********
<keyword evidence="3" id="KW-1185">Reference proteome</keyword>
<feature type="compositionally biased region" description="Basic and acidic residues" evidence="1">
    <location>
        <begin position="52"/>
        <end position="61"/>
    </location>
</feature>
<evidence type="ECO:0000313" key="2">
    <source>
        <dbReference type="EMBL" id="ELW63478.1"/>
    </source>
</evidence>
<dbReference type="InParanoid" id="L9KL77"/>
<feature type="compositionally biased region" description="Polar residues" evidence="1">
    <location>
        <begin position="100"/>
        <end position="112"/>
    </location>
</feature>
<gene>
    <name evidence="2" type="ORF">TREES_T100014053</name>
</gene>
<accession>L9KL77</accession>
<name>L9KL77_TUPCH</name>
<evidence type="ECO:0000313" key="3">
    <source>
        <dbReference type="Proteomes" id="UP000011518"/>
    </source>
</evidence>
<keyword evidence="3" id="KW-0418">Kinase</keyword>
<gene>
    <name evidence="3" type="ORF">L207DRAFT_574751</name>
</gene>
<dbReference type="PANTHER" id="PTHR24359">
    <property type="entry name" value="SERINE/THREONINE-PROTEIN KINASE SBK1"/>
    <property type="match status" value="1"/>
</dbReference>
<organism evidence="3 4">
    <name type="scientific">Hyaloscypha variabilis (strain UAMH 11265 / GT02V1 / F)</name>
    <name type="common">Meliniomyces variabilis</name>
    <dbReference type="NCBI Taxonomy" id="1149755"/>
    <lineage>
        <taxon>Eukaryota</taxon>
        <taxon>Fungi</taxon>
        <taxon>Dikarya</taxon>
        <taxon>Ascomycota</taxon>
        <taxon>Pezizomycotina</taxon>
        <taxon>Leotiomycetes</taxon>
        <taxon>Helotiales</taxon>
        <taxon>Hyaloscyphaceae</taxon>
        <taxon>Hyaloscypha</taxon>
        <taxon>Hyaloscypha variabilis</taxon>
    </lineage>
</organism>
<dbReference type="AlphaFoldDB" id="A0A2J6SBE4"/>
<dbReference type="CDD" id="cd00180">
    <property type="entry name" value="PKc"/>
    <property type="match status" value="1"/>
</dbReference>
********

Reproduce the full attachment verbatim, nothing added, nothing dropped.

<keyword evidence="3" id="KW-1185">Reference proteome</keyword>
<feature type="compositionally biased region" description="Basic and acidic residues" evidence="1">
    <location>
        <begin position="52"/>
        <end position="61"/>
    </location>
</feature>
<evidence type="ECO:0000313" key="2">
    <source>
        <dbReference type="EMBL" id="ELW63478.1"/>
    </source>
</evidence>
<dbReference type="InParanoid" id="L9KL77"/>
<feature type="compositionally biased region" description="Polar residues" evidence="1">
    <location>
        <begin position="100"/>
        <end position="112"/>
    </location>
</feature>
<gene>
    <name evidence="2" type="ORF">TREES_T100014053</name>
</gene>
<accession>L9KL77</accession>
<name>L9KL77_TUPCH</name>
<evidence type="ECO:0000313" key="3">
    <source>
        <dbReference type="Proteomes" id="UP000011518"/>
    </source>
</evidence>
<keyword evidence="3" id="KW-0418">Kinase</keyword>
<gene>
    <name evidence="3" type="ORF">L207DRAFT_574751</name>
</gene>
<dbReference type="PANTHER" id="PTHR24359">
    <property type="entry name" value="SERINE/THREONINE-PROTEIN KINASE SBK1"/>
    <property type="match status" value="1"/>
</dbReference>
<organism evidence="3 4">
    <name type="scientific">Hyaloscypha variabilis (strain UAMH 11265 / GT02V1 / F)</name>
    <name type="common">Meliniomyces variabilis</name>
    <dbReference type="NCBI Taxonomy" id="1149755"/>
    <lineage>
        <taxon>Eukaryota</taxon>
        <taxon>Fungi</taxon>
        <taxon>Dikarya</taxon>
        <taxon>Ascomycota</taxon>
        <taxon>Pezizomycotina</taxon>
        <taxon>Leotiomycetes</taxon>
        <taxon>Helotiales</taxon>
        <taxon>Hyaloscyphaceae</taxon>
        <taxon>Hyaloscypha</taxon>
        <taxon>Hyaloscypha variabilis</taxon>
    </lineage>
</organism>
<dbReference type="AlphaFoldDB" id="A0A2J6SBE4"/>
<dbReference type="CDD" id="cd00180">
    <property type="entry name" value="PKc"/>
    <property type="match status" value="1"/>
</dbReference>